Like so many of Trump’s hot takes on science, this one brushes up against hypotheses from real scientists, but it’s also miles from being in line with any sort of consensus drawn from evidence. Part of the problem, Fleishman said, is that research simply hasn’t been carried out to prove or disprove it.
The leaf-blower-toting armies Trump evokes are pure fantasy, but controlled burns are a potential option—though not in wooded areas like California’s ancient redwood forests. It might, however, be worth it to “clean” away some of California’s chaparral with the careful use of intentional fires in areas like the Mojave Desert or the Sierra Nevada foothills, where indigenous people once controlled wildfires with just such a strategy: controlled burns, also known as “prescribed fire.”
“So much of Southern California, where people live, is in chaparral, and chaparral is fire-dependent,” Fleishman said.
So should Californians get used to the sight of controlled burns of desert brush, perhaps in the cooler seasons, or at times when there’s no wind? Only if someone deigns to figure out how such a thing would work. “It’s been fairly difficult to conduct comprehensive research on prescribed fire,” Fleishman said, noting that, “There are concerns about fires escaping.”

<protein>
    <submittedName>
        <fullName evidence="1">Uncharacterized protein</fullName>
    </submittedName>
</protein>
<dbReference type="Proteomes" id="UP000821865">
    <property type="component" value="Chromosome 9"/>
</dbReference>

Lareau agreed that scientists urgently need to know more about controlled fires. “The big question is do you want the fire now, or do you want it later? And do you want to be in charge of how that fire is going to burn, or do you want it to be left to its own devices?”
One option for learning how to control fires like this is computer models, Fleishman said. But sadly, she pointed out, “There are any number of excellent models, but it’s a challenge when you build models and you don’t have as much ground data as you would like, to see if your modeling assumptions are accurate.” It’s not entirely unlike the uncertainty plaguing public health officials who rely on computer models of COVID-19 spread in order to try and contain the pandemic.
Perhaps most tragically of all, we don’t know, from year to year, how these fires affect the West Coast’s plants and animals—humans among them. But these changes in the ecosystem aren’t just heartstrings-tugging factoids. We urgently need to know what the trends are with the local flora, because different species burn differently.
And some living things cope better than others.
As Lareau put it, “We’re in a warming world, and it may be favoring slightly different species to be repopulating these different environments after they burn as severely as they do.”